“Zito could have either given Braddock more initiative earlier or created a predicament where he needed to escape. The first act meanders along too slowly. Zito also truncates the middle of the film because according to Bruner, Braddock was supposed to be aided by three or four of his Army friends aside from just Tuck. Zito’s sense of cinematic space and direction of action scenes isn’t as focalized as the horror and terror is in The Final Chapter. Unlike the third Friday sequel, war-based or physical action sequences lack any suspense or thrills. Missing in Action’s narrative thread pulls away at the seams.”
Back when I first watched Missing In Action in the theater, way back in December 1984, I was unimpressed. The reviewer above points out exactly how I felt, and still feel, about this particular Cannon picture and why it doesn’t work. Lousy storytelling, thin characters, an overabundance of distractingly improbable action, all resulting in zero suspense.
I’ve revisited the film a few times over the years, viewing it with appropriately diminished expectations, on the off chance that I might actually find something of merit in the film…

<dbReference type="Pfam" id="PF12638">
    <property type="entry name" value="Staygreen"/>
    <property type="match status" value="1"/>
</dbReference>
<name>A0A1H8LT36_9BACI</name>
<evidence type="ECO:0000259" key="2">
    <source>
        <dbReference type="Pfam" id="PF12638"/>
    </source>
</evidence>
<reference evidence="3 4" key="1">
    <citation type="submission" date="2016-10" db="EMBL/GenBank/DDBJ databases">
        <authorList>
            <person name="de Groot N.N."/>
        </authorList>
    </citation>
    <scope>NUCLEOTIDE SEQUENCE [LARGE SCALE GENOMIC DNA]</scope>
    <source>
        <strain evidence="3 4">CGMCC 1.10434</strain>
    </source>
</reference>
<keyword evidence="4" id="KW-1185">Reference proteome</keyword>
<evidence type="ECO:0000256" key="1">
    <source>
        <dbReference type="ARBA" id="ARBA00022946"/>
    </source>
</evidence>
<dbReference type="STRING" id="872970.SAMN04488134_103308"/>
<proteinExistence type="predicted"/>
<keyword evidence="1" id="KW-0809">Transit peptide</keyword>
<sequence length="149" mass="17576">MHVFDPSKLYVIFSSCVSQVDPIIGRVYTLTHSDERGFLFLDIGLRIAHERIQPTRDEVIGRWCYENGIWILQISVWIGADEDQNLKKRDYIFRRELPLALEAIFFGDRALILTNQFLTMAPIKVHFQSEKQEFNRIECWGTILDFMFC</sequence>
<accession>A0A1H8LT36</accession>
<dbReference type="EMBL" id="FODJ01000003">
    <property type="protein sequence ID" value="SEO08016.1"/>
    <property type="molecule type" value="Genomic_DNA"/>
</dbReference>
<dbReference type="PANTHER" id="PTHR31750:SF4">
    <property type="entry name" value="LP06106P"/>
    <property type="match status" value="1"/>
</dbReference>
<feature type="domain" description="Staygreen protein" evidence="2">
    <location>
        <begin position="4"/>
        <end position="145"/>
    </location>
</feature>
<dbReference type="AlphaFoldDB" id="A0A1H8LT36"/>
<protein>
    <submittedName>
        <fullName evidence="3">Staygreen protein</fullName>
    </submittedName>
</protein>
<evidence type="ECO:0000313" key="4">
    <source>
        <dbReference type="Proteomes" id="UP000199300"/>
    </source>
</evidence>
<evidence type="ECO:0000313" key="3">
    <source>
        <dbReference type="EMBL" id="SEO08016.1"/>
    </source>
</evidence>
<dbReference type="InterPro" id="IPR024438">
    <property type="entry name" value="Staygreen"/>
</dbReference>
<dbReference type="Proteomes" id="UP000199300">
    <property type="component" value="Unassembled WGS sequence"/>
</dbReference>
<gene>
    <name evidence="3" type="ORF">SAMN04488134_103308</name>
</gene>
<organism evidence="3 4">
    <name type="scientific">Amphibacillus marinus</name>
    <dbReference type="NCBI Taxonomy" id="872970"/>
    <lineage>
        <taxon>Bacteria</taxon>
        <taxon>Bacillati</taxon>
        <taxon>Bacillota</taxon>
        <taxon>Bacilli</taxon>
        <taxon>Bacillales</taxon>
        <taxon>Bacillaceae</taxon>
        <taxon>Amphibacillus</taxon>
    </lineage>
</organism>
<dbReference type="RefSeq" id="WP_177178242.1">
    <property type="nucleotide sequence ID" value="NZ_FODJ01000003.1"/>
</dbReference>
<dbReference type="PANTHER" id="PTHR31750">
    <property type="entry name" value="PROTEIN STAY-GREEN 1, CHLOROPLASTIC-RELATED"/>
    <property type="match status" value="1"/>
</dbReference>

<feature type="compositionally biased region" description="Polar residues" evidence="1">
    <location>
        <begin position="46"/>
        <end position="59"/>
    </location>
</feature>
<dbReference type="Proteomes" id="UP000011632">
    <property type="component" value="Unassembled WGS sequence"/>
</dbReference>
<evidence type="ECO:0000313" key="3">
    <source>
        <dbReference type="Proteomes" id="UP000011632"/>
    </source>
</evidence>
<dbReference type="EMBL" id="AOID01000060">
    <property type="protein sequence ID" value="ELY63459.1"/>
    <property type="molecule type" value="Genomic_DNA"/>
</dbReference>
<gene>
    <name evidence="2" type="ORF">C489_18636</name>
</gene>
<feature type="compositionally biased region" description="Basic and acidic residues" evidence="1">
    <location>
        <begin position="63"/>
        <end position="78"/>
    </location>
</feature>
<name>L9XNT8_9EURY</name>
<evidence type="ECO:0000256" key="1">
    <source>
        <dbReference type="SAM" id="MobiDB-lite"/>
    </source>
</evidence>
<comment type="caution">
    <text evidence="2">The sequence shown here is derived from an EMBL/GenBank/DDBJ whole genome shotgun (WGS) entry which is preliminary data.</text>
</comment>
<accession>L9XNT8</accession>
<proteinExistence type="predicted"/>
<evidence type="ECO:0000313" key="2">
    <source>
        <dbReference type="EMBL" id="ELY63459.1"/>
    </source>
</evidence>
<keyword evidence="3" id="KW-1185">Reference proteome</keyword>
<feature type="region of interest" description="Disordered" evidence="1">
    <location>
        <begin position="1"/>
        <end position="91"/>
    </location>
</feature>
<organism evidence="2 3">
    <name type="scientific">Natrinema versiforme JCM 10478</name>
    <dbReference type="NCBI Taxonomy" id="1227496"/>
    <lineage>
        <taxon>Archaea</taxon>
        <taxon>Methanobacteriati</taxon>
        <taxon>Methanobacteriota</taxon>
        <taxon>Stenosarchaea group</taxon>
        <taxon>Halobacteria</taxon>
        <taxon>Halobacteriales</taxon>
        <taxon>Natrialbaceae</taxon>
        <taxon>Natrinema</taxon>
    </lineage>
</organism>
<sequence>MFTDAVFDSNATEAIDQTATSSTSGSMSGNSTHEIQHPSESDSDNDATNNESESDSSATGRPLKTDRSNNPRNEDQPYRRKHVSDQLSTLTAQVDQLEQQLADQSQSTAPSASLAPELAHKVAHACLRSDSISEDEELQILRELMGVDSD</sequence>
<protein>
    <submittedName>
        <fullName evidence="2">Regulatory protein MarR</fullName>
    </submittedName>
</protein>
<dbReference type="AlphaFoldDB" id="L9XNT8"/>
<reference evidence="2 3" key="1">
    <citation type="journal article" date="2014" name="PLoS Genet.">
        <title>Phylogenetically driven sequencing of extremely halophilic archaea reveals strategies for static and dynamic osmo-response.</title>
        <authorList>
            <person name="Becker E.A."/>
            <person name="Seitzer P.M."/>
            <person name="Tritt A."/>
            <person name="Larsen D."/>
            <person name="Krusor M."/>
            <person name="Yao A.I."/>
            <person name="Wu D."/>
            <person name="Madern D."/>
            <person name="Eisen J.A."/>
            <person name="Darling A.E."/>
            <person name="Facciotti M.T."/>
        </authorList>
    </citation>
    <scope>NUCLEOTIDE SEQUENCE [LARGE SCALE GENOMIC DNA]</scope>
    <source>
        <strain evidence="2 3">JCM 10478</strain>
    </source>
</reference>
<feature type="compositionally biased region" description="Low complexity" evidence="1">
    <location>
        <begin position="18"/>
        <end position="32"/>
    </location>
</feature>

…which can happen sometimes. Invasion U.S.A., for example, works wonderfully when viewed as a live-action Looney Tunes comedy.
Nope. Missing In Action still sucks. Always will, I’m afraid. And don’t get me started on its dreadful prequel, Missing In Action II: The Beginning.
After one more movie with director Joe Zito (the aforementioned Invasion U.S.A.) and the overlong, bizarrely serious-yet-cartoonish The Delta Force, Chuck Norris’ career as a leading man ground to a halt for this disappointed fan.
His subsequent films? Firewalker…Braddock: Missing In Action III…Hero And The Terror…Delta Force 2…The Hitman…Zzzzzzz….
Chuck Norris made some really fun, entertaining action movies during the early years of his career, several of them (Silent Rage, An Eye For An Eye, The Octagon, A Force Of One, Breaker! Breaker!) still among my favorites of their kind, in particular Silent Rage.
Then he got in bed with Cannon Films, started taking himself too seriously, and that was the end of it.
I’ve always felt Chuck’s action movies grew less interesting the more his characters came to rely on guns and rockets (beginning with 1983’s Lone Wolf McQuade, which I still kind of enjoy) instead of his hands and feet, which is the aspect of his screen persona that first gained him recognition from fans. And if you look at Chuck’s filmography you can also see that McQuade also marked the first appearance of the famous beard.
Though he managed to make a couple decent films with it, that beard marked the beginning of the end.